They say you never get out of Melbourne's Western suburbs. ...Find out more!
This question now has a whole new meaning for me.
And yes, I am.
As an Aussie, Burning Man was a mysterious event only few had heard of and fewer had been to. Now, residing in Southern California for almost a year, I was amazed to find it was well known and popular. It kinda put me off. However, an opportunity to go came along.. so, why not?!
So I went.
The local old school 60-something year old surfers that pass the time at my coffee shop farewelled me with warnings of ‘you shoulda gone fifteen years ago’, ‘too commercial now’,‘it’s full of partying kids’... and I believed them.
My husband and I organised an RV (motorhome) for our group of seven. They were all flying in from various destinations worldwide so we had the enormous task of catering for them all. Food, water, bedding, shade and entertainment for seven people for five days in the hot, dry, tree-less, dust storm prone, middle of nowhere Nevada desert. Fun??
We got there, we set up camp, we relaxed..... we found home.
I imagine it was amazing fifteen years ago. It still is.
At Burning Man we found an environment that was non-judging, aware, friendly, peaceful, generous and safe.
It was not commercial or corporate. There was no sign of anyone ‘running the show’.. WE ran the show. And it was inspiring to see how thoughtful, orderly and respectful large groups of people could be without being bombarded with rules and regulations. Inspiring. We ARE good people.
At night you could party, dance, watch burlesque, explore your sexuality, see a movie, learn to salsa or just enjoy the light show.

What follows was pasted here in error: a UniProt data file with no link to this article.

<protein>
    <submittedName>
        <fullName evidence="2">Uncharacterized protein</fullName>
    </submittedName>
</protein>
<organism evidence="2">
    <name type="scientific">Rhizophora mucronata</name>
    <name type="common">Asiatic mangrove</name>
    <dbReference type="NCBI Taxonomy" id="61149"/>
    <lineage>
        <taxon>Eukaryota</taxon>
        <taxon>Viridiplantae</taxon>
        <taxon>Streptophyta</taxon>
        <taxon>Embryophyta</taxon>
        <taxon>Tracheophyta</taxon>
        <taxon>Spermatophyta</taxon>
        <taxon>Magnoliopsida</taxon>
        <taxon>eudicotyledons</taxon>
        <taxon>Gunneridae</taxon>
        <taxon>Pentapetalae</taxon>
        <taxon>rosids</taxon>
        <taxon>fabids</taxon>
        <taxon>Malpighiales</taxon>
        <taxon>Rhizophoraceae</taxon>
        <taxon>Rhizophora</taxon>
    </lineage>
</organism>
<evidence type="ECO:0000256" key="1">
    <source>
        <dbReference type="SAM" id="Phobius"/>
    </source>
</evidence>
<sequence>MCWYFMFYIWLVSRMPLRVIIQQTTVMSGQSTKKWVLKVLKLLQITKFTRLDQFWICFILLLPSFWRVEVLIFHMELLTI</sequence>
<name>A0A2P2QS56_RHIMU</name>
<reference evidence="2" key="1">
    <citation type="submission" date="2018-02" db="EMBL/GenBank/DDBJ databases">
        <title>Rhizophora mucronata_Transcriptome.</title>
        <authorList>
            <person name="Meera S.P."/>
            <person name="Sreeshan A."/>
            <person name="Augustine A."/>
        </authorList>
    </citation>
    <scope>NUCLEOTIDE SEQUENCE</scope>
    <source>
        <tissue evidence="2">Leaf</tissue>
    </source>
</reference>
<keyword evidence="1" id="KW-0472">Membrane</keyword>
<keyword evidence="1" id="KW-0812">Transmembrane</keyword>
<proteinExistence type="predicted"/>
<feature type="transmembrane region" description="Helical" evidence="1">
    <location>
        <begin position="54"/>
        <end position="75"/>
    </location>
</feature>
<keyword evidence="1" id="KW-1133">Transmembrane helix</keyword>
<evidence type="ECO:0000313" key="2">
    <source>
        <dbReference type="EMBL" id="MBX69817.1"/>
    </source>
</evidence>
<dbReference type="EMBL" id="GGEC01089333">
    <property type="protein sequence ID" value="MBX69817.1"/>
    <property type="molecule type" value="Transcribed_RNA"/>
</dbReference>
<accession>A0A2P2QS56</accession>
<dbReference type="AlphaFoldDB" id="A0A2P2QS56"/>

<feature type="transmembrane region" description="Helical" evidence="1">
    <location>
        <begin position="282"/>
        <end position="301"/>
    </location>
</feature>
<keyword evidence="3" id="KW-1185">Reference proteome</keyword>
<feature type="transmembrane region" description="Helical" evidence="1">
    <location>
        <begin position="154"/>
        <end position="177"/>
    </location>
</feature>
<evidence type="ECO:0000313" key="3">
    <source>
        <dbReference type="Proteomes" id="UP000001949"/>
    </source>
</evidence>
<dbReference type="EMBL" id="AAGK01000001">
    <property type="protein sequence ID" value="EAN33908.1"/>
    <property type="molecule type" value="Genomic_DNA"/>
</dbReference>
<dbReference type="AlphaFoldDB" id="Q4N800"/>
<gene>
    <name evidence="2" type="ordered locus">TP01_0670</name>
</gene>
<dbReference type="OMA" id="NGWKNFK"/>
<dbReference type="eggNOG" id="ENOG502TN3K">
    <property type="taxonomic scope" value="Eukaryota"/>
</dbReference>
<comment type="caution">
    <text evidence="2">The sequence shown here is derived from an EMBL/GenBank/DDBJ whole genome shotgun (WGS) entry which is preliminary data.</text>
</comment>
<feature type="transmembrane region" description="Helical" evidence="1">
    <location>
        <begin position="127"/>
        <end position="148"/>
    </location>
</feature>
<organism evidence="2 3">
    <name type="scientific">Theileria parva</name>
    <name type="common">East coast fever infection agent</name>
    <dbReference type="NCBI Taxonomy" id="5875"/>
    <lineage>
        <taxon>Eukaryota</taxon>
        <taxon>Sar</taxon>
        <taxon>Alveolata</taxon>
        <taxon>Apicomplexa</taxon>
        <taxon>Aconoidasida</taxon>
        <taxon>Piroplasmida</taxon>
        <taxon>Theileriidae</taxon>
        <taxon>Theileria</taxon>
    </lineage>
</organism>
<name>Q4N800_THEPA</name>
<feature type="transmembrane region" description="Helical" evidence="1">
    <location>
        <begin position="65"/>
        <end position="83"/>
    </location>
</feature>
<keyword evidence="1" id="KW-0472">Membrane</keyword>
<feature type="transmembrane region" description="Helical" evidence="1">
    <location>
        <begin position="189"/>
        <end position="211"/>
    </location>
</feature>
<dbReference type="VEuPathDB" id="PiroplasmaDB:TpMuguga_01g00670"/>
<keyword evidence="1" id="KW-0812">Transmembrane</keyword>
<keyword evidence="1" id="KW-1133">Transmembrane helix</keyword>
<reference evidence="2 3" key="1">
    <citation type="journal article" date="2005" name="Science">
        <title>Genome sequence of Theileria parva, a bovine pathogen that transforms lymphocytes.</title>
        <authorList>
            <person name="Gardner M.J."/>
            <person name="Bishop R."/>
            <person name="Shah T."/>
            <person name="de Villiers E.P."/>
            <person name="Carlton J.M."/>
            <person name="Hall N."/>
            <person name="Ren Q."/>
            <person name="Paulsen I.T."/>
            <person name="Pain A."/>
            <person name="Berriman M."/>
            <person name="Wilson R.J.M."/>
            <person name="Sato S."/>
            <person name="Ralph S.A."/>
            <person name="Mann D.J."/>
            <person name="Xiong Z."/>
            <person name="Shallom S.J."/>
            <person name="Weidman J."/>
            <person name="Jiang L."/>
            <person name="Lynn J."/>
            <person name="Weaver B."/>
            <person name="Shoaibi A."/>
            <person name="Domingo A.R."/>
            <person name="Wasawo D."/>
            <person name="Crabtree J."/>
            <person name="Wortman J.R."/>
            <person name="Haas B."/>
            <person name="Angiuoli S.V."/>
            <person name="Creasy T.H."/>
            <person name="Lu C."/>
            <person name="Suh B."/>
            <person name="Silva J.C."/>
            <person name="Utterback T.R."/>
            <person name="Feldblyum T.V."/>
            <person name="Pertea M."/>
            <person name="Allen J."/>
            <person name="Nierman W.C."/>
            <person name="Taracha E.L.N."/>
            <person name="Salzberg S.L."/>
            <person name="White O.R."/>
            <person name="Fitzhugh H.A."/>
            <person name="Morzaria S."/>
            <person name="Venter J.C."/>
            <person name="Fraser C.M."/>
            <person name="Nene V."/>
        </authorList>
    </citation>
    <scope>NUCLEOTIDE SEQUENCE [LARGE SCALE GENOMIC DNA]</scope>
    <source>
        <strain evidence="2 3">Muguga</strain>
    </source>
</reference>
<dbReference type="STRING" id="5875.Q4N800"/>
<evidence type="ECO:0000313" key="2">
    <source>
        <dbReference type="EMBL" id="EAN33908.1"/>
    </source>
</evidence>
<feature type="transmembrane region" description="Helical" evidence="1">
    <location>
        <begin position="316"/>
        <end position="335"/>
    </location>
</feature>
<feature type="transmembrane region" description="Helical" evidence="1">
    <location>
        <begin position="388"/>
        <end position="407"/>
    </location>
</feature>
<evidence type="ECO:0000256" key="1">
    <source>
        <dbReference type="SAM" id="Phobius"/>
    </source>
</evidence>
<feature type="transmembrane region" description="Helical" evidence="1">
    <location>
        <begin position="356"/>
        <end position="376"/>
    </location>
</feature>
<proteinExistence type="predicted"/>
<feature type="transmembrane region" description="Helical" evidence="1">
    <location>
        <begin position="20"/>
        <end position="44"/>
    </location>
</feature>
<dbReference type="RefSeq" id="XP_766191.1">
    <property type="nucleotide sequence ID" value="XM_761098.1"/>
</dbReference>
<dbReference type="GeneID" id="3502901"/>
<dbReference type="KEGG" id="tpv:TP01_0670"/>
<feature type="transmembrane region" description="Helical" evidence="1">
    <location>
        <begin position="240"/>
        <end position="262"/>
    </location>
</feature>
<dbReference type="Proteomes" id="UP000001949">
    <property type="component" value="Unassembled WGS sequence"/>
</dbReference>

Mornings were spent exploring the temporary city.. vegan camps, slingshot competition, art tents, day time dance parties, yoga... the options are endless. Make a list of things to do, head off on your bike and get lost. We never once checked off our list... too much fun sidetracked us along the way.
Hot afternoons are for escaping the sun and rehydrating in your shady camp area before the daily migration to the Temple for the beautiful sounds of a harp played at sunset ... a magical experience.
Relaxing at our camp one afternoon some passers by asked us where the closest toilets were. We told them and invited them in out of the sun. We chatted away for about an hour or so, gave them some food, laughed, hugged and thanked the universe.
They left, never having gone to the toilets. We didn’t exchange Facebook contacts, I don’t remember their names, I will never see them again. We just shared gifts, stories and good energy. Simple. Perfect.
And this is what Burning Man is... a community of people who CARE about each other, whether they know you or not, they want you to be happy, free and comfortable.
You have a year to save and organise.
Be happy, be free, be a Burner.